Despite the turn to nature and science, the still unresolved problem of many authorityies continued to feed the skeptical crisis. The problem of many authorities had begun as a religious problem, it fed into the social crisis of Europe and affected much more than a tiny handful of thinkers at court. As Stout pints out, from roughly the last session of the council of Trent (1563) to the latter half of the next century, Europe was embroiled in religious wars. “But if the Protestant strategy of radical contraction [of authority] will not work, and if the traditional means can be used to assert authority but not ot justify it, we should not find it surprising that appeals to authoirty wer emore likely to heighten conflict than to resolve it” (p.46). With no standard of scientific proof to which disputants might turn for proof, appeal to authority remained the major means of resolving disputes.

There were two main types of proof available both remnants of scholasticism; opinio and scientia. These terms, rather than “knowledge,” were crucial elements in the vocabulary of the young Dscartes (Stout, p.37). Scientia is the standard of proof in mathematical demonstration, such as geometry, while opinio is probable rather than demonstrative. Today probability has come to mean a mathematical scientice so exact as to assure virtual certainty. In Descartes’ time, however, probability was not mathematical, but authoritative. That which was probable was not a mathematical proof, or argument, nor a matter of evidence, but “probablity is a matter of what the authorities approve.” (Stout, p.38). In the winter of 1628-29, Rene Descartes, already an accomplished mathematician, visited the home of the Papal nuncio in Paris. There he out-argued the invited speaker, an alchemist who advanced the fashionable, probabilistic skepticism in that day. This was not skepticism doubting religious belief, this was the kind Catholic pro-faith skepticism. Descartes insisted that what was needed was a new method to establish absolute certainty. Cardinal Beruile encouraged Descartes in the development of his system (Popkin, History…p.13). Descartes’ project of redical doubt was already the fasion. Having framed the problem in negative terms, the only solution which would suffice was an exacting standard of certainty, such as Scientia.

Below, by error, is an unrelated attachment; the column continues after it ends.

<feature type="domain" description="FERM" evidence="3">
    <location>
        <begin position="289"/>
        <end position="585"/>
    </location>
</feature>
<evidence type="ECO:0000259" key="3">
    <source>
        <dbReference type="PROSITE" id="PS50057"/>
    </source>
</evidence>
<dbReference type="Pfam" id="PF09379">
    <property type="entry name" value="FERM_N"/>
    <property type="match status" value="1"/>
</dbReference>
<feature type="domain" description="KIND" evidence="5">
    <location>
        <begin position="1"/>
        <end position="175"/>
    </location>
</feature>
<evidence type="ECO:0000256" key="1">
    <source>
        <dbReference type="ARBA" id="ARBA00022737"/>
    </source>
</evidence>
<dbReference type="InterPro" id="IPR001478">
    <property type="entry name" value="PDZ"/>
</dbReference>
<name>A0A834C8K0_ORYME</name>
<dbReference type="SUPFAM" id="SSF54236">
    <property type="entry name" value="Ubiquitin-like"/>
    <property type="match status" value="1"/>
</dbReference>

In Discourse on The Method, he determined to see as false all that was merely probable ( based on opinion). He vowed to accept only that which is certain and cannot be doubted.”This is the step of Descartes’ response to the skeptical crisis which, according to to such anti-foundationalists as Will, actually guarantees a skeptical result. For even the most sweeping forms of doubt arehere declared innocent until proven guilty, and implicitly skeptical standards of judgment have therefore been assumed from the start” (Stout, p.49). From this point Descartes goes on to fashion the Cogito, and to reason his way back out, from proof of his own existence, to proof of the world. Descartes believed that he had overcome all skepticism by carrying doubt beyond what any skeptic was willing to doubt, and then building his way back out to the world based upon a foundation that could not be doubted (Popkin, History, p13). This approach gained many followers, as well as imitators, throughout the 17th century; Melebranche and occastionalism, Leibniz, Spinoza, and the general school of thoguht known as “rationalism.” Descartes’ method was also greatly opposed by figures such as Hobbes and Gassendi.